Conclusion: Combination therapy with carboplatin, trientine, and PLD was well-tolerated and safe. Our results encourage the development of a future phase II trial.
Clinical trial registration: ClinicalTrials.gov # NCT03480750.
Epithelial ovarian cancer (EOC) is the leading cause of gynecological cancer-related deaths in the United States (US) and the second leading cause in other countries (1–3). Most EOC patients will eventually progress through several lines of chemotherapy and/or investigational treatment options. A reduced drug transport capacity is a complex and substantial mechanism of platinum-resistance in a tumor (4, 5), which presents a significant challenge to EOC treatment. The human copper transporter 1 (hCtr1) regulates platinum uptake by tumor cells (6–9). Increased hCtr1 expression in EOC was associated with a favorable response rate and better progression-free survival (PFS) and overall survival (OS) (10).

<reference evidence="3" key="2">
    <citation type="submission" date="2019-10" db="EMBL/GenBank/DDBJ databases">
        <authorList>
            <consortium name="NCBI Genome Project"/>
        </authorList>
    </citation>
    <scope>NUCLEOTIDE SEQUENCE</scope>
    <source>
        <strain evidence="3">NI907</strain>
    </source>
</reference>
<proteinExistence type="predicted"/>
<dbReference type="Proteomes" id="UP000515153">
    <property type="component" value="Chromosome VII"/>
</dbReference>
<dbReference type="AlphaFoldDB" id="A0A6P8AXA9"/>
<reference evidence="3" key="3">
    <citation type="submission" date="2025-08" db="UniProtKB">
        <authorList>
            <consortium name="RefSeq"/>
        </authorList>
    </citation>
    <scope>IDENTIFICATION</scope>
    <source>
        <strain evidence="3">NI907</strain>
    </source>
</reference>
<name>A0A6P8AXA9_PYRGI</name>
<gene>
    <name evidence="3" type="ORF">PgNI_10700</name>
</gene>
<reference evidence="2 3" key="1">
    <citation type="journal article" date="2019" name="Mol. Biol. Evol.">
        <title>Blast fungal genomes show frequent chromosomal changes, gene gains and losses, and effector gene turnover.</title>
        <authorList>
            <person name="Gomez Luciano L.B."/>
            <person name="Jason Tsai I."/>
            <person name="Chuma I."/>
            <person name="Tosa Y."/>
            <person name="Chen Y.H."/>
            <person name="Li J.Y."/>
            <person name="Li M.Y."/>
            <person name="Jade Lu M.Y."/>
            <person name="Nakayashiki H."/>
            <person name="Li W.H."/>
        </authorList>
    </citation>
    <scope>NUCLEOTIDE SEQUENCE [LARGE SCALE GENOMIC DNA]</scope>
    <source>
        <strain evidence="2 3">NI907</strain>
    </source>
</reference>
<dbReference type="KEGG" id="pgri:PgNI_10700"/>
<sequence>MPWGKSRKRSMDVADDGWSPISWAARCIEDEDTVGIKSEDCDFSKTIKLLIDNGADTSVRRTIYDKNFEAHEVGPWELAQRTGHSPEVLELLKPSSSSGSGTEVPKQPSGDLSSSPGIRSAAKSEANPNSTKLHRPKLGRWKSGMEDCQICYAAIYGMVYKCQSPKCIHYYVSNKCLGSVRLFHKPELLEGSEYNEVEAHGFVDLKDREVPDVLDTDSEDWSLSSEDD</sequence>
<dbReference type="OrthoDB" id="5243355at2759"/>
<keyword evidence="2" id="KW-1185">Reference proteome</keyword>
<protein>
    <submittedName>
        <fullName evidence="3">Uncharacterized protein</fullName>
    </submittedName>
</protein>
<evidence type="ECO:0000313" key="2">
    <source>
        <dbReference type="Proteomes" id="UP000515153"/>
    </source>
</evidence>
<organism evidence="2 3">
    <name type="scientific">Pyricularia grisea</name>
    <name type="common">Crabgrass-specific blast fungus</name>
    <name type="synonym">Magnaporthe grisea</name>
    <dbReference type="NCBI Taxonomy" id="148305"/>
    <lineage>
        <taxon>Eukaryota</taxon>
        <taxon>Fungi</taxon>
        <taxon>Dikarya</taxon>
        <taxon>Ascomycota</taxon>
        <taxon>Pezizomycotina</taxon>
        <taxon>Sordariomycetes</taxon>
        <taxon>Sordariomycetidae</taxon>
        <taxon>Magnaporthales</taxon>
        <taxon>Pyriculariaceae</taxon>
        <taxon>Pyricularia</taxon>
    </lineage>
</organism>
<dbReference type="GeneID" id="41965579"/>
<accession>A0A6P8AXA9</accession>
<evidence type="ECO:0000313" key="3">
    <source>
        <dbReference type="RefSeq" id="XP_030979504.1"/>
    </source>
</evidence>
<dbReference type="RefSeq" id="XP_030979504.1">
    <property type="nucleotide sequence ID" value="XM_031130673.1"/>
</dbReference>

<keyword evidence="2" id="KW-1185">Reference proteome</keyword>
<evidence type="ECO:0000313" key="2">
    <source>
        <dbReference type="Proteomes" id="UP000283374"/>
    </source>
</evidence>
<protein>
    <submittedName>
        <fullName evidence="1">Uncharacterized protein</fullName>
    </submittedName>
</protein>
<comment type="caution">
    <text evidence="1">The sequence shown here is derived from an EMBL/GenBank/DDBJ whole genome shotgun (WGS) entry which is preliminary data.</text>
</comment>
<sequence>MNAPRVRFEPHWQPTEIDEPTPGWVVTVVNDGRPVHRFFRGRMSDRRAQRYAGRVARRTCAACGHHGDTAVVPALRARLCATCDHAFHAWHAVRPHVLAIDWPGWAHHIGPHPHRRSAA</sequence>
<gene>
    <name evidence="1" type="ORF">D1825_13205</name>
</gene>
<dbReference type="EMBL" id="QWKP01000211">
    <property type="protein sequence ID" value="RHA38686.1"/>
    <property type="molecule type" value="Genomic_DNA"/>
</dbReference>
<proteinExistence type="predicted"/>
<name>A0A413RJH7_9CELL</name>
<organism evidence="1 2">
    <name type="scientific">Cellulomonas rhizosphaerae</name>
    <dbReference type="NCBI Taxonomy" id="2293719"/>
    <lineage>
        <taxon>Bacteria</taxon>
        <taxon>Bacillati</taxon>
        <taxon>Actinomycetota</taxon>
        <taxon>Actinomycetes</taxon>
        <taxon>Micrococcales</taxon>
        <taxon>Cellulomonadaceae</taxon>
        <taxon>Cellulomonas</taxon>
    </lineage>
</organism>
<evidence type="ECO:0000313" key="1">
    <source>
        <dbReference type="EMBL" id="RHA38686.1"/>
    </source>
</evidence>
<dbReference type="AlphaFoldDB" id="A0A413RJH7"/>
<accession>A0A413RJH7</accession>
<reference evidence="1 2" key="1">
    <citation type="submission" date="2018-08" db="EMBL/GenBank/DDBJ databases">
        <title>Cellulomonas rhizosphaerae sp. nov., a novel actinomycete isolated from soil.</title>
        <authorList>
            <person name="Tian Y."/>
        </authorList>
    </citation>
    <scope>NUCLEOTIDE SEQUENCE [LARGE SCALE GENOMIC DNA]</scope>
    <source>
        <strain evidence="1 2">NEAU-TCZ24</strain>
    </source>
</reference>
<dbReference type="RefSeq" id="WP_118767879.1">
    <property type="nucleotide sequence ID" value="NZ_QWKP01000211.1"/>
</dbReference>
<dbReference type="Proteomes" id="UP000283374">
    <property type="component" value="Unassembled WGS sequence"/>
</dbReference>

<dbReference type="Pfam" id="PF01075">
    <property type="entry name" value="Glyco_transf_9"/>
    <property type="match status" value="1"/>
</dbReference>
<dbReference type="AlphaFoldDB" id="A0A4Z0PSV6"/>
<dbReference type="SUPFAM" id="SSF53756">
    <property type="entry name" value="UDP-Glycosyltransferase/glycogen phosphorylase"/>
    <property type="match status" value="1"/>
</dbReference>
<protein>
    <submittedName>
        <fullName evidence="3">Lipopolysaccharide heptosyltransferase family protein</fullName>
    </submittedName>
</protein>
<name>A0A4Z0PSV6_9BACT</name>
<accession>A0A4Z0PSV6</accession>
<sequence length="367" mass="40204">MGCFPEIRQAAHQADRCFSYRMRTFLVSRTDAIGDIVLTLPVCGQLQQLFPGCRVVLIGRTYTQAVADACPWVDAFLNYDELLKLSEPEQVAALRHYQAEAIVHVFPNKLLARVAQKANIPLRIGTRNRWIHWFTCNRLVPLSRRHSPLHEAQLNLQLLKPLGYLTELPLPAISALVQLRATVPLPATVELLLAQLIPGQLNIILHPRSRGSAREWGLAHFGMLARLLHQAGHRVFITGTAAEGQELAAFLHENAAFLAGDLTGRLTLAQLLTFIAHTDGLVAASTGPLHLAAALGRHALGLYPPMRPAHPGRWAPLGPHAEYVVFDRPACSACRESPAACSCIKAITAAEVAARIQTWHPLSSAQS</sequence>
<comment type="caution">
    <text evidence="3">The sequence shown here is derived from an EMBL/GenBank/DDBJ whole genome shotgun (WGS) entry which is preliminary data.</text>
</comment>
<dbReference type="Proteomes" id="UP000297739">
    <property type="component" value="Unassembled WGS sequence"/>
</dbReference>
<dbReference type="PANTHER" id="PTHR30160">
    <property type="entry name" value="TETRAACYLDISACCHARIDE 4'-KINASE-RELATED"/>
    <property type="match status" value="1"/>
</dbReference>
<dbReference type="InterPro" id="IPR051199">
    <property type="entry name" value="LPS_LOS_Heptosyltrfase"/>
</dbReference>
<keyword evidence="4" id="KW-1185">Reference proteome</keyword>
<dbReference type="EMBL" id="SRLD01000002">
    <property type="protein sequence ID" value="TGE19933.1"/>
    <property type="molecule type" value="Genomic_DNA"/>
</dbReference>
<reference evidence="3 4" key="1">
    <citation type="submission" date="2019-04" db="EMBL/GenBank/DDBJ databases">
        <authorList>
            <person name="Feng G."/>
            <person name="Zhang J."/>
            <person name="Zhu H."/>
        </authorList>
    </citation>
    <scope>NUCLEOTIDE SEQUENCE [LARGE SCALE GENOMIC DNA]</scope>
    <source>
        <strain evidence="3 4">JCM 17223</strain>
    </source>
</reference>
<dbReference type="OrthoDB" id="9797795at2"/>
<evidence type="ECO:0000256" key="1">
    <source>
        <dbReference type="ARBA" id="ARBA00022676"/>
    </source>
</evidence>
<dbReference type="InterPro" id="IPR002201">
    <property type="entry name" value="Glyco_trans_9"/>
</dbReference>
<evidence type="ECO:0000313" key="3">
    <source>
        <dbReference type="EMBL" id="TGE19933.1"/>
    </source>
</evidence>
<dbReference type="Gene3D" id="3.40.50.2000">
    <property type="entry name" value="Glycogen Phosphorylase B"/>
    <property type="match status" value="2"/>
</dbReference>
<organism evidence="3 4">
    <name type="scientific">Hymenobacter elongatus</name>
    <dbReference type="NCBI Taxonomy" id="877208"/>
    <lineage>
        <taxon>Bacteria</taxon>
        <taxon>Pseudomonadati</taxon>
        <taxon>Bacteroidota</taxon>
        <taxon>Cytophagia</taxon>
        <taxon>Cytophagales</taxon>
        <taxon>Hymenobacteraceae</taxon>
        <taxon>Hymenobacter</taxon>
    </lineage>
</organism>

Copper-lowering agents such as triethylenetetramine dihydrochloride (TETA, trientine) and D-penicillamine have long been approved to treat copper metabolism disorders such as Wilson's disease (WD). The adverse effects (AEs) associated with these drugs are well-known. Copper-lowering agents were shown to re-sensitize platinum-resistant cancer cells by enhancing the hCtr1-mediated uptake of platinum (11–14). Subsequently, a dose-escalation study of carboplatin at a dosage of area under the curve (AUC) 4-6, together with daily trientine at 2,000–3,000 mg beginning 7 days before carboplatin administration, reported that no dose-limiting toxicity (DLT) or treatment-related deaths in patients with advanced solid malignancies (NCT01178112) (15, 16). Notably, one of eight patients with platinum-resistant EOC after ≥3 lines of chemotherapy achieved a partial response (PR), while two others achieved stable disease (SD) for ≥6 months. This suggests that this treatment strategy may achieve partial re-sensitization of platinum resistance in EOC. Moreover, those investigators observed a statistical significance between reduced serum ceruloplasmin levels (5–15 mg/dL) and clinical benefit in patients (15, 16). However, the small patient population in that study precludes definitive conclusions.